Copper Mountain College’s TEP Program and Workforce Development Center to Close

    July 19, 2010


     

    Copper Mountain College’s TEP Program and Workforce Development Center to Close

     

    The California state budget crisis has imposed a significant impact on Copper Mountain College’s (CMC) budget; as a result, their Workforce Development Center is scheduled to close Friday, August 20th and the Transfer Empowerment Program will end in September. Over the past 10 years, under an agreement with San Bernardino County, CMC has operated the Workforce Development Center as a satellite one-stop, which has continuously provided career counseling, transfer information, California Department of Rehabilitation training, job preparation and placement, and service to job seekers and employers.

     

     

     

    Among the three full-service one-stop centers located in Hesperia, Rancho Cucamonga, and San Bernardino and two other satellite one-stop centers at Hesperia Unified School District and San Bernardino College, the CMC Workforce Center has been the only center to operate without county funding at a cost to the College of $35,000 a year.  Along the same line, an internal audit of other programs revealed that the GED testing service is costing the college over $11,000 a year.  As a result, this service will have to be discontinued.  The discontinuance of the testing service will not impact the College’s GED preparation program.

     

     

     

    According to Greg Brown, Vice President of Student Services, “Student Services is currently examining just how we might continue to serve our students and community members with existing resources.” He added, “We are looking at just where and how we can make computers available for job seekers.”

     

     

     

    “We have been the only unfunded center in the county,” noted Superintendent/President, Roger Wagner.  “As a result, we are no longer able to run this in a business-as-usual format.  “We hate to see any service we provide to our students and members of the community stop. Unfortunately, we are no longer in a position to provide these services without funding.”

     

    Additionally, CMC lost some of their federal grants at the beginning of 2010.The College’s Transfer Empowerment Program (TEP) has for many years been a flagship program offering personalized assistance to students who were looking to transfer to the university system.  The federal funds to support TEP program will be gone at the end of September along with the program itself.  To continue the TEP program, without federal help, would deepen CMC’s deficit budget and make the college non-compliant with laws that require the college to spend 50 percent of the budget on classroom instruction.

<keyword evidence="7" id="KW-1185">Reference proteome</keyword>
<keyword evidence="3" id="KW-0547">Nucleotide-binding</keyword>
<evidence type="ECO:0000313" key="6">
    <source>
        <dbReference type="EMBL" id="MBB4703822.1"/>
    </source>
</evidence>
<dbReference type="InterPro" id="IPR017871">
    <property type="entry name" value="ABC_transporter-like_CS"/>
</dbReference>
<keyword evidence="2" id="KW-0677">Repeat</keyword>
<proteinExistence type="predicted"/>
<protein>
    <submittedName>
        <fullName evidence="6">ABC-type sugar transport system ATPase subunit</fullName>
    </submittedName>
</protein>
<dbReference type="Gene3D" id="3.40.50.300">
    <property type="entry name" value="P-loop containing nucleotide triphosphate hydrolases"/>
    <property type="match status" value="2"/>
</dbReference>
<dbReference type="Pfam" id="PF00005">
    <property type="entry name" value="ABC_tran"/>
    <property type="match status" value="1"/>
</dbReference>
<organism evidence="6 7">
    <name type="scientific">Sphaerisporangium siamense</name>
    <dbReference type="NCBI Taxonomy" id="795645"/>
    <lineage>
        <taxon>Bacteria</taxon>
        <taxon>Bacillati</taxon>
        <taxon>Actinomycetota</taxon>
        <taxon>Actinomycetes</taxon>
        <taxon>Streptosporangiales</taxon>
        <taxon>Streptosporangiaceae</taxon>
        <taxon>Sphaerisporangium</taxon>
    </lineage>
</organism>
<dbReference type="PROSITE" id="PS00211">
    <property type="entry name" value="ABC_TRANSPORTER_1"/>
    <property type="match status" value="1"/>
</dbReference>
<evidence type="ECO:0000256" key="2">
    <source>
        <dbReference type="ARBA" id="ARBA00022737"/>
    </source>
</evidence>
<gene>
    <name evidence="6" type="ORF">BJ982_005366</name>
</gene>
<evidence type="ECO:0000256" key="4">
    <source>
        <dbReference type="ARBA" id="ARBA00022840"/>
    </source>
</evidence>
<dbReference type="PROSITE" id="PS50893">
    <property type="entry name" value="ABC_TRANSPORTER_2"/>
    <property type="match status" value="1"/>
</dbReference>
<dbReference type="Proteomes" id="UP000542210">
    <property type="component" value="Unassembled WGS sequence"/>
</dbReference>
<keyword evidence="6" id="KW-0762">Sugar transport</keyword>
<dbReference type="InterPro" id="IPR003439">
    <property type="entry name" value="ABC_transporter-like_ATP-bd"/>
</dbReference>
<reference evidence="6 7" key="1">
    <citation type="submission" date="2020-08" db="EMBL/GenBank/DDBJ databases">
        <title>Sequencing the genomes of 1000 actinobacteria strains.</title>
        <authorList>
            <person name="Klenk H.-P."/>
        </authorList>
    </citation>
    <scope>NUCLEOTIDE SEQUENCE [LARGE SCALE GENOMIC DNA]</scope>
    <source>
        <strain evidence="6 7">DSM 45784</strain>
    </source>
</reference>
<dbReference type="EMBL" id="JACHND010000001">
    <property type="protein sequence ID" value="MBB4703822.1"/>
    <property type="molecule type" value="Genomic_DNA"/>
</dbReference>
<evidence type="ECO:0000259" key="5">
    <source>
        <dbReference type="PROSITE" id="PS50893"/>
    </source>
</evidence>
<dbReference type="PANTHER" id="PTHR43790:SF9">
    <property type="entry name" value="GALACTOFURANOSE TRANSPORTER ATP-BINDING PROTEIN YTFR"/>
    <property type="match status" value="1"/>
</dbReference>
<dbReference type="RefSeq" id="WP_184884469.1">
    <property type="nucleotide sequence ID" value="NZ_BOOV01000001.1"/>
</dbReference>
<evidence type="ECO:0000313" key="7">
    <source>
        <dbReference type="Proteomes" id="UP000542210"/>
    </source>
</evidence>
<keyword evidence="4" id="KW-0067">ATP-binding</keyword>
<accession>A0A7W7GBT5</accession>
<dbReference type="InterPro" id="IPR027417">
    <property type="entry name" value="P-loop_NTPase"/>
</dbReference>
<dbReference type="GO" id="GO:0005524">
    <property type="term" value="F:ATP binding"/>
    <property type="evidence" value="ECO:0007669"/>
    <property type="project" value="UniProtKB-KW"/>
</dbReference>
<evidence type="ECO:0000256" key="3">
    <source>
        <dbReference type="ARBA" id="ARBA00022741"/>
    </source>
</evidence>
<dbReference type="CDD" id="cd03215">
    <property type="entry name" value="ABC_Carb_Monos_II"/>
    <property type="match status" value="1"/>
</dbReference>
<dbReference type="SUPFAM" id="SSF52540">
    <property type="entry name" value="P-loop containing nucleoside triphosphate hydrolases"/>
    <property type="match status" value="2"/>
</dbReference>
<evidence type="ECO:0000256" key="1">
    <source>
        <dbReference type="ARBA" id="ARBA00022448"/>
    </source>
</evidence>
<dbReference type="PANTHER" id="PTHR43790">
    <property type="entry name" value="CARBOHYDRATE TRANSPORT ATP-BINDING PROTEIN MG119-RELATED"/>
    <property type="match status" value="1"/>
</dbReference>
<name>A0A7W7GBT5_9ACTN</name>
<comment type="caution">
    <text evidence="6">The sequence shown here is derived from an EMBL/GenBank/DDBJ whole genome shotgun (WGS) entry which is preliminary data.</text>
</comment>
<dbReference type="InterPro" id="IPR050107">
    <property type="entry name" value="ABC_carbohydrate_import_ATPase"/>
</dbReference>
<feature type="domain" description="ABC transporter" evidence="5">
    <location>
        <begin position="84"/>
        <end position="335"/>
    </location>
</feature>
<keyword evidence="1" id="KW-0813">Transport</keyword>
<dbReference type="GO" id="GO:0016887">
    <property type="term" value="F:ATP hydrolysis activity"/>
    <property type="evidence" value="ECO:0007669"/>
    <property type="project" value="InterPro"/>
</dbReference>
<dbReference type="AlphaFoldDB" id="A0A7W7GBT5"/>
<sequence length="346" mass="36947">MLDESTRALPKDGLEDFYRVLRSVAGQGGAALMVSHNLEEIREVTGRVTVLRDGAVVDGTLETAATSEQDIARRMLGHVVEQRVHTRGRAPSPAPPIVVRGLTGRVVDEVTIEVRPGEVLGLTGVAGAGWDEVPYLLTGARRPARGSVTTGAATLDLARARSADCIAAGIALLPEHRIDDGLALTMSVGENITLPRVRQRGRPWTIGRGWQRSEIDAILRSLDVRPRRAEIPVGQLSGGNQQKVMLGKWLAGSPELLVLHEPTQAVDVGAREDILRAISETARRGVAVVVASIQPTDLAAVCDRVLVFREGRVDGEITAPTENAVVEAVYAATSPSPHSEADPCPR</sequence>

Along with many public institutions, CMC’s operating budget has suffered greatly as a result of the California State budget crisis; even so, CMC administrators are desperately trying to provide students the same courses and services that have been continually offered to them over the years. “But this has become increasingly more difficult,” said Wagner.

     

    In 2009, the state rolled back CMC’s Full Time Equivalent Student (FTES) enrollment cap by 150 students.  The FTES is how CMC receives its funding from the state.  The rollback, along with a 2.2% increase in CMC’s enrollments last year, means CMC will have provided $750,000 of classes and services to students without compensation during the past year.

     

     

     

    As the budget crisis continues to bear down on community college funding, CMC’s current budget will take the college’s reserves below 10 percent.  This is less than 30 days of operational funds. “In spite of this, we are among the few colleges in the desert region to offer a summer session, something we may not be able to do in future years” noted Wagner.  “In the meantime, we are continuing to work on our personnel and staffing changes that have transpired as a result of the loss of grants.

     

     

     

    In addition to the current budget challenges, summer enrollments are up from last year and six percent of the summer enrollees are from the lower desert.  This was not a surprise to Wagner and other CMC administrators because College of the Desert did not run a summer session this year. “This would be great news if we were getting growth money and if these students stayed with us after summer,” noted Wagner. “As it stands, this situation only costs us money – another budget issue that we will have to address.”

     

     

     

    On the bright side, CMC is working on other projects that will save the college money in the long run. One of those projects includes the parking area solar panels that were recently activated.  This proactive addition will generate nearly 50 percent of CMC’s energy needs, not including the Bell Center. In the meantime, Joe Olson, Vice President for Economic, Military, and Community Relations, along with Facilities Director Dan Cain, continue to look for partnerships, funding, and other venues to finance additional solar projects on campus.

     

     

     

    Wagner concluded with, “No one more than I hates to see services cut, but I hold a responsibility for the long-term viability of the college’s finances, and we must begin to be proactive rather than reactive in response to the state’s budget crisis and our own budget issues.”